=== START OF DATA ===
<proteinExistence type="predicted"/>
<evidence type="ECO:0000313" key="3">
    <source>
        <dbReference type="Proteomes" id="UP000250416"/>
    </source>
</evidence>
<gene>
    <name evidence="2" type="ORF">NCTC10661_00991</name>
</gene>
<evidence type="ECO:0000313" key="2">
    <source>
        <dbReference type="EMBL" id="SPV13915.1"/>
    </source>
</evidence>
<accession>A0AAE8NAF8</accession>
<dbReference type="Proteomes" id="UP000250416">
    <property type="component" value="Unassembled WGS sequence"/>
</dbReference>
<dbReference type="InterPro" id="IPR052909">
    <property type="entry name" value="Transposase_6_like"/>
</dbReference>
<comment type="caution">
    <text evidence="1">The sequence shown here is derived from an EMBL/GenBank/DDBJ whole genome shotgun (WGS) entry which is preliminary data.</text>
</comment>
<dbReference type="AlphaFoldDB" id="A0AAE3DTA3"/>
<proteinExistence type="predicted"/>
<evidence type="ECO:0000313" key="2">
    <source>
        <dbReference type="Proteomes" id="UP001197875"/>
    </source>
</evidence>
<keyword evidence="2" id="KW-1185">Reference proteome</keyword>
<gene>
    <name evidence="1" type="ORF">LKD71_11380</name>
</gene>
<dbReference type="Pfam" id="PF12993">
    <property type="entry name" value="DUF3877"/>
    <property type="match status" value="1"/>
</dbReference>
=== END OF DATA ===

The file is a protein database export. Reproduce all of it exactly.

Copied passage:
<proteinExistence type="predicted"/>
<evidence type="ECO:0000313" key="3">
    <source>
        <dbReference type="Proteomes" id="UP000250416"/>
    </source>
</evidence>
<gene>
    <name evidence="2" type="ORF">NCTC10661_00991</name>
</gene>
<evidence type="ECO:0000313" key="2">
    <source>
        <dbReference type="EMBL" id="SPV13915.1"/>
    </source>
</evidence>
<accession>A0AAE8NAF8</accession>
<dbReference type="Proteomes" id="UP000250416">
    <property type="component" value="Unassembled WGS sequence"/>
</dbReference>
<dbReference type="InterPro" id="IPR052909">
    <property type="entry name" value="Transposase_6_like"/>
</dbReference>
<comment type="caution">
    <text evidence="1">The sequence shown here is derived from an EMBL/GenBank/DDBJ whole genome shotgun (WGS) entry which is preliminary data.</text>
</comment>
<dbReference type="AlphaFoldDB" id="A0AAE3DTA3"/>
<proteinExistence type="predicted"/>
<evidence type="ECO:0000313" key="2">
    <source>
        <dbReference type="Proteomes" id="UP001197875"/>
    </source>
</evidence>
<keyword evidence="2" id="KW-1185">Reference proteome</keyword>
<gene>
    <name evidence="1" type="ORF">LKD71_11380</name>
</gene>
<dbReference type="Pfam" id="PF12993">
    <property type="entry name" value="DUF3877"/>
    <property type="match status" value="1"/>
</dbReference>